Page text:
'In Pursuit of Pennants' dissects history of difference-making discoveries in game
By Paul Hagen
There's not much in baseball these days that isn't measured, computed, analyzed, collated, compared, studied, crunched and entered into a database. But as analysis has reached an increasingly granular level, one element missing is a big-picture view of why some teams win and some don't.
Mark Armour and Daniel Levitt have addressed that in "In Pursuit of Pennants." It is both scholarly -- featuring charts, graphs and references to WAR -- and eminently readable.
While there is obviously no single foolproof blueprint that guarantees winning the World Series every year, the authors have identified the areas in which successful teams have tended to excel over the last 100-plus years.
The impact a single brilliant individual can have is examined, starting with Pirates owner Barney Dreyfuss at the dawn of the 20th century. And while the details vary, these men tend to be strikingly similar in many ways, all the way up to Pat Gillick and Billy Beane today. Sometimes an advantage can be found in building a better model for an organization, such as when Yankees owner Jacob Ruppert became one of the first to employ professional baseball management around 1920. The general manager was born.
One common theme is that teams that quickly identify trends and take advantage of them often gain an edge that can last for a decade or more. Integration is a classic example. Later, some teams were ahead of the curve while tapping into the Latin American and Asian markets. The Cardinals, under Branch Rickey, are credited with developing the first modern farm system. Some teams found ways to adapt better than others when the Draft was instituted in 1965.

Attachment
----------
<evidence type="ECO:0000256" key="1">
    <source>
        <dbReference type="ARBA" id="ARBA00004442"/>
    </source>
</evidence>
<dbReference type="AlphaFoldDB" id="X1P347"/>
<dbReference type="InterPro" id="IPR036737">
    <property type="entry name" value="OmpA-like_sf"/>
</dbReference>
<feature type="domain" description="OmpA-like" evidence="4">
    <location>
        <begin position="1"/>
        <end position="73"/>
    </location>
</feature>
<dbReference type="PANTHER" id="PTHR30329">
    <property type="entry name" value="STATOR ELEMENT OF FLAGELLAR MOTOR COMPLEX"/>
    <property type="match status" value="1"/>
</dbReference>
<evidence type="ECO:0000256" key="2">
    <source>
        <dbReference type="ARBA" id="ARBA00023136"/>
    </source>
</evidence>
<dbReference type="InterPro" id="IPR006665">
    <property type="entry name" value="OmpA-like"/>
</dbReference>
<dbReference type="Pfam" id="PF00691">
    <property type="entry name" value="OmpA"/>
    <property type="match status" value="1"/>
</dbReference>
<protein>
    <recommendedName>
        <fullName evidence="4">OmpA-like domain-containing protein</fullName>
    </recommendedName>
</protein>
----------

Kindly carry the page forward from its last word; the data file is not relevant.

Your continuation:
As the authors note: "How teams adapt to changing circumstances can affect their fortunes for years to come. The Red Sox, Orioles and Tigers, dormant franchises in the 1950s, all successfully revamped their front offices and became regular contenders by the late 1960s. The three clearly diverged, however, when the first-year player draft became the principal means of acquiring amateur talent. Some of the most important skills of the predraft era -- money, hustle and the ability to sell the benefits of one's Major League franchise -- no longer mattered to the same degree. The remaining skill -- talent evaluation -- was all that mattered now."
The arrival of free agency in 1976 led to opportunities to create separation. In recent years, teams like the Athletics and Red Sox have become known for employing advanced metrics.
Some of these themes overlap, of course. One strong individual may construct a superior operation, or he may see around the corner to find the next area that can be exploited.
Royals owner Ewing Kauffman was a visionary who established his Baseball Academy in an attempt to turn great athletes with no experience in the sport into ballplayers. The idea had mixed success, but this book goes behind the scenes to explain that it wasn't just money but also internal opposition within the organization that helped sink his brainchild.
Kauffman, it seems, was ahead of even the "Moneyball" revolution that was later popularized by Beane and sabermetric pioneer Bill James.
"He kept on his desk a copy of Earnshaw Cook's 'Percentage Baseball,' the first serious statistical look at the game written by an outsider. Though many of Cook's specific conclusions have since been shown to be in error, the book convinced Kauffman that analytical thinking could offer a competitive advantage," the authors note dryly.
Another nugget: The Royals used a computer system as early as 1971 that logged every pitch thrown by a Royal, the result and even the humidity.
And while George Steinbrenner is widely credited with helping restore the Yankees to glory after buying the team in 1973, a compelling case is made here that there is much more to the story -- particularly that the franchise was already on the upswing due in part to a Yankee Stadium renovation that had been negotiated by the previous ownership.
This book is packed with similar anecdotes and insights. It entertains and informs. And while no book can provide a step-by-step guide that guarantees winning, it certainly demonstrates the common traits that successful organizations tend to have and how they've evolved over the years.
Paul Hagen is a reporter for MLB.com. This story was not subject to the approval of Major League Baseball or its clubs.